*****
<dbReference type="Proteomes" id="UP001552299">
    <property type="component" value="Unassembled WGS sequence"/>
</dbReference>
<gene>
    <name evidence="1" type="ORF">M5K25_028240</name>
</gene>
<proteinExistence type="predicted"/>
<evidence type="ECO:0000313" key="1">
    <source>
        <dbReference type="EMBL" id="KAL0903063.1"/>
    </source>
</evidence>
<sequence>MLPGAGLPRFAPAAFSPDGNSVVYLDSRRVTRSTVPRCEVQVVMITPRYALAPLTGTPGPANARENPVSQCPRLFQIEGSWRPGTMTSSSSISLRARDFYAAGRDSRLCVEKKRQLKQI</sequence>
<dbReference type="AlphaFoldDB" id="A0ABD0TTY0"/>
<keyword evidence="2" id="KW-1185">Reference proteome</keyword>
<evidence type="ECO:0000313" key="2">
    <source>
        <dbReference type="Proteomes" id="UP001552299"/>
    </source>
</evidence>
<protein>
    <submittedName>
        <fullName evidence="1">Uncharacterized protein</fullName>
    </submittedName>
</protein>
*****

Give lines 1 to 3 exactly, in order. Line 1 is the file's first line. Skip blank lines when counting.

<dbReference type="Proteomes" id="UP001552299">
    <property type="component" value="Unassembled WGS sequence"/>
</dbReference>